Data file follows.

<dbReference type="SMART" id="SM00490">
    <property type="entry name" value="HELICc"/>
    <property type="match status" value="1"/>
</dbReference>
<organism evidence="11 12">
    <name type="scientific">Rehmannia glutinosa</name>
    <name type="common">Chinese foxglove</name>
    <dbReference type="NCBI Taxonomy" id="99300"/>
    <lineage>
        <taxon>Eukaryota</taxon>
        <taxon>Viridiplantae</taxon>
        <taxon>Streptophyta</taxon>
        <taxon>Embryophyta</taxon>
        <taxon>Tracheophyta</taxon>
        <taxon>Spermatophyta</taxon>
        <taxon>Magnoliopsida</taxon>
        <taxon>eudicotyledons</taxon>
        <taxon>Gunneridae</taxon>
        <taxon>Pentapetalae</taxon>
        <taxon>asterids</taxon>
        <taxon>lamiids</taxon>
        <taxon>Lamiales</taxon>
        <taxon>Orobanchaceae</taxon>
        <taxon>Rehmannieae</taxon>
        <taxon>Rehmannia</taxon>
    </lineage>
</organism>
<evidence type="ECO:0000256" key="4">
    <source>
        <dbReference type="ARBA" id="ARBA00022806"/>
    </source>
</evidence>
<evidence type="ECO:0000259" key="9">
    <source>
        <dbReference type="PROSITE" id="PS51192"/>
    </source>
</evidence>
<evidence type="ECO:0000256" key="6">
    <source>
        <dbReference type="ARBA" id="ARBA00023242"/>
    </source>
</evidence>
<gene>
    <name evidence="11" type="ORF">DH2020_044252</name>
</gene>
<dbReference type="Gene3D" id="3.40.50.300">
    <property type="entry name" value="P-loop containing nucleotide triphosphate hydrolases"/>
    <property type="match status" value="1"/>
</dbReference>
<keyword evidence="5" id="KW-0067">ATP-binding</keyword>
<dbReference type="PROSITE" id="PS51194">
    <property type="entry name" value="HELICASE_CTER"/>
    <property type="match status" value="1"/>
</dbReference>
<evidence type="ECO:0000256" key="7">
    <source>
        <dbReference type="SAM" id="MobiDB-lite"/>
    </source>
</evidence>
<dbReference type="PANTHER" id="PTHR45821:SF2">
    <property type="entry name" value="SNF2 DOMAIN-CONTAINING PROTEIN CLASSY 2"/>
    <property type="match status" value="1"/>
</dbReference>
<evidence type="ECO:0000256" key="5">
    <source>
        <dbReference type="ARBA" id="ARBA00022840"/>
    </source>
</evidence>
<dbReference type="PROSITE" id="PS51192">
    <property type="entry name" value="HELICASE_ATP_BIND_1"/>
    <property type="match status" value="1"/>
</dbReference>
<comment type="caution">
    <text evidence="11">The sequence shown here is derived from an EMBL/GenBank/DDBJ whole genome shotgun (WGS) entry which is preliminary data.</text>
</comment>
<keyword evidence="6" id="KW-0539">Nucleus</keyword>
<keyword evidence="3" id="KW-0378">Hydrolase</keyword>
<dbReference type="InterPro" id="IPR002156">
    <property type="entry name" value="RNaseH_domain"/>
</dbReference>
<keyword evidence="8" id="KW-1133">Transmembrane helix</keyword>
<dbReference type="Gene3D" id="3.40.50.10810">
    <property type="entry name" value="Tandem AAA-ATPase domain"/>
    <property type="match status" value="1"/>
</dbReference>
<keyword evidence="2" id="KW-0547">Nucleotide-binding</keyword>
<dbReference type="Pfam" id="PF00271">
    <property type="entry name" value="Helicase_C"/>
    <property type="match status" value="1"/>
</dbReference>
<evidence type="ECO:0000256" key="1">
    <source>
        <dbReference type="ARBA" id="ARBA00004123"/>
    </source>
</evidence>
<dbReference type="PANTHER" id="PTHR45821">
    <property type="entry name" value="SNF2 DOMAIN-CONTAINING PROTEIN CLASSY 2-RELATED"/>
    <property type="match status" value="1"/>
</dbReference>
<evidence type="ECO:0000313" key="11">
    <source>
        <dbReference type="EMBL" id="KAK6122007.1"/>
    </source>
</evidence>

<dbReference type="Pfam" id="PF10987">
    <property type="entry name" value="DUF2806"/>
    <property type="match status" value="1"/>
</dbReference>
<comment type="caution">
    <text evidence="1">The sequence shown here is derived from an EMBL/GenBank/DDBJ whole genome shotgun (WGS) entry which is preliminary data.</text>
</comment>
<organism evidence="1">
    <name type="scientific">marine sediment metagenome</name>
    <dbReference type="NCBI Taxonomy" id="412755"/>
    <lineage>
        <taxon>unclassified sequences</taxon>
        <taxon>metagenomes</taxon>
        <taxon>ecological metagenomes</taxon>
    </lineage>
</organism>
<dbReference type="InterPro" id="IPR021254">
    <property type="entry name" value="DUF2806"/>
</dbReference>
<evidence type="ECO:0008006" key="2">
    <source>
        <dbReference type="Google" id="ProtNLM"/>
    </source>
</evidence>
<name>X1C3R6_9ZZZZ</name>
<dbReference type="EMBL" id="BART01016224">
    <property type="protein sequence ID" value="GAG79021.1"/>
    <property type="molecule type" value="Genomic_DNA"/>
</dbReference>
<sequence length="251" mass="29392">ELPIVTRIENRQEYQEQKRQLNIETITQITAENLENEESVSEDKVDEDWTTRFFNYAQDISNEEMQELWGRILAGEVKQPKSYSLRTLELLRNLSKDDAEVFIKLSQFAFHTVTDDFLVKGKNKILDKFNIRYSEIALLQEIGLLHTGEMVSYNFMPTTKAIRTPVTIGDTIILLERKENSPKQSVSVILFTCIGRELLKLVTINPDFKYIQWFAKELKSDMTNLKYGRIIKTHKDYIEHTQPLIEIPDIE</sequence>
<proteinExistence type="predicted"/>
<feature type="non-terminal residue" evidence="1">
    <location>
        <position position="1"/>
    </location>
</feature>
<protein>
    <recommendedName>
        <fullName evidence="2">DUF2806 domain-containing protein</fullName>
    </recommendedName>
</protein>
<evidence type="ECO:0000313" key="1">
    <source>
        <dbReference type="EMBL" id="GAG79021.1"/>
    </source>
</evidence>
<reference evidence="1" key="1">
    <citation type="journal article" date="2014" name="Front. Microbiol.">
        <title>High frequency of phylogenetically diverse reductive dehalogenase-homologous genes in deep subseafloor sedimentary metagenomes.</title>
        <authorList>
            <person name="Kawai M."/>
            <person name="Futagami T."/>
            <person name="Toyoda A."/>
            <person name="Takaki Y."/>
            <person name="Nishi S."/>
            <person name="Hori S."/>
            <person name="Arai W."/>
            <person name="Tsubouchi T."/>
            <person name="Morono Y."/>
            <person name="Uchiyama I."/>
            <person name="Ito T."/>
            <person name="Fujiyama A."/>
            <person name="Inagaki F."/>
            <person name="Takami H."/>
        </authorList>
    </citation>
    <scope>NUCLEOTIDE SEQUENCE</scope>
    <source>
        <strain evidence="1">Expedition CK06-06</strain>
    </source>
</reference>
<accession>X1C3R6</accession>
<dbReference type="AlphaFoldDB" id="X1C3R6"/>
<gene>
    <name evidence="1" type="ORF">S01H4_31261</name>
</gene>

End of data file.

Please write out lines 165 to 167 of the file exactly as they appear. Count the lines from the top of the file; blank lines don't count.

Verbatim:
            <person name="Ito T."/>
            <person name="Fujiyama A."/>
            <person name="Inagaki F."/>